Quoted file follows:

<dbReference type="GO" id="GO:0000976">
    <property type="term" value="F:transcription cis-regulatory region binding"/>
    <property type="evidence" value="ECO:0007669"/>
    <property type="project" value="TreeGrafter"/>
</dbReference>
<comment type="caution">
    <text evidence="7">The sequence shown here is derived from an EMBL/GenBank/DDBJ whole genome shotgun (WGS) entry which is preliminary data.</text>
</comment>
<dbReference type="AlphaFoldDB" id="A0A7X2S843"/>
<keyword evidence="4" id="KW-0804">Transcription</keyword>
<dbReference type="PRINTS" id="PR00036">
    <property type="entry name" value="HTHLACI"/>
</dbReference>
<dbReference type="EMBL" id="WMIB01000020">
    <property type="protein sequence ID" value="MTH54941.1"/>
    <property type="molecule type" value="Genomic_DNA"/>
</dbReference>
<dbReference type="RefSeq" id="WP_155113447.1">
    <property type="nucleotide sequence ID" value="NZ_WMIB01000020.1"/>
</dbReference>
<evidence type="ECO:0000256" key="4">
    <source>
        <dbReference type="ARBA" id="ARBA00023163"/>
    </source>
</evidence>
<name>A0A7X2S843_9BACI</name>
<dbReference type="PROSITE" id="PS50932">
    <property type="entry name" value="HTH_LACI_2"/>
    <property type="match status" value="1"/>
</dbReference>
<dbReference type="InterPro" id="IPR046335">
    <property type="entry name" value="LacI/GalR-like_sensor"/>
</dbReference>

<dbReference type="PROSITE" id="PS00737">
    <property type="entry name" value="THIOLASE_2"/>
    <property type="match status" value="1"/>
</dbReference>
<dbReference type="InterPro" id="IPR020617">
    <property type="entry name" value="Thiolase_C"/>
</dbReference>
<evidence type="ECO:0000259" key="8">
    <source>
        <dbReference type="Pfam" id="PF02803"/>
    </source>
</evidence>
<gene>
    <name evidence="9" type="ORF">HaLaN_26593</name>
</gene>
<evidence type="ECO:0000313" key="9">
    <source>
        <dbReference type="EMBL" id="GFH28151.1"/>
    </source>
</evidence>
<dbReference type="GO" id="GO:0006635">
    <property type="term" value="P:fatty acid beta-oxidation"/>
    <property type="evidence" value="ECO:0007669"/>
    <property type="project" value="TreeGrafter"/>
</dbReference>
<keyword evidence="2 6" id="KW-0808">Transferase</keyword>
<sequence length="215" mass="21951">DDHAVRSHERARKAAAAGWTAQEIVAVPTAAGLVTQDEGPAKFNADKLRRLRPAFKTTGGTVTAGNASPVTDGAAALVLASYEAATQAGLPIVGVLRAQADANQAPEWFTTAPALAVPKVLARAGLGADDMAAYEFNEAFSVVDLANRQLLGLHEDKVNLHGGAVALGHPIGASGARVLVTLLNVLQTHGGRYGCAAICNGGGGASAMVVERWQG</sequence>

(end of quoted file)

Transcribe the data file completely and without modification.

<dbReference type="GO" id="GO:0000976">
    <property type="term" value="F:transcription cis-regulatory region binding"/>
    <property type="evidence" value="ECO:0007669"/>
    <property type="project" value="TreeGrafter"/>
</dbReference>
<comment type="caution">
    <text evidence="7">The sequence shown here is derived from an EMBL/GenBank/DDBJ whole genome shotgun (WGS) entry which is preliminary data.</text>
</comment>
<dbReference type="AlphaFoldDB" id="A0A7X2S843"/>
<keyword evidence="4" id="KW-0804">Transcription</keyword>
<dbReference type="PRINTS" id="PR00036">
    <property type="entry name" value="HTHLACI"/>
</dbReference>
<dbReference type="EMBL" id="WMIB01000020">
    <property type="protein sequence ID" value="MTH54941.1"/>
    <property type="molecule type" value="Genomic_DNA"/>
</dbReference>
<dbReference type="RefSeq" id="WP_155113447.1">
    <property type="nucleotide sequence ID" value="NZ_WMIB01000020.1"/>
</dbReference>
<evidence type="ECO:0000256" key="4">
    <source>
        <dbReference type="ARBA" id="ARBA00023163"/>
    </source>
</evidence>
<name>A0A7X2S843_9BACI</name>
<dbReference type="PROSITE" id="PS50932">
    <property type="entry name" value="HTH_LACI_2"/>
    <property type="match status" value="1"/>
</dbReference>
<dbReference type="InterPro" id="IPR046335">
    <property type="entry name" value="LacI/GalR-like_sensor"/>
</dbReference>

<dbReference type="PROSITE" id="PS00737">
    <property type="entry name" value="THIOLASE_2"/>
    <property type="match status" value="1"/>
</dbReference>
<dbReference type="InterPro" id="IPR020617">
    <property type="entry name" value="Thiolase_C"/>
</dbReference>
<evidence type="ECO:0000259" key="8">
    <source>
        <dbReference type="Pfam" id="PF02803"/>
    </source>
</evidence>
<gene>
    <name evidence="9" type="ORF">HaLaN_26593</name>
</gene>
<evidence type="ECO:0000313" key="9">
    <source>
        <dbReference type="EMBL" id="GFH28151.1"/>
    </source>
</evidence>
<dbReference type="GO" id="GO:0006635">
    <property type="term" value="P:fatty acid beta-oxidation"/>
    <property type="evidence" value="ECO:0007669"/>
    <property type="project" value="TreeGrafter"/>
</dbReference>
<keyword evidence="2 6" id="KW-0808">Transferase</keyword>
<sequence length="215" mass="21951">DDHAVRSHERARKAAAAGWTAQEIVAVPTAAGLVTQDEGPAKFNADKLRRLRPAFKTTGGTVTAGNASPVTDGAAALVLASYEAATQAGLPIVGVLRAQADANQAPEWFTTAPALAVPKVLARAGLGADDMAAYEFNEAFSVVDLANRQLLGLHEDKVNLHGGAVALGHPIGASGARVLVTLLNVLQTHGGRYGCAAICNGGGGASAMVVERWQG</sequence>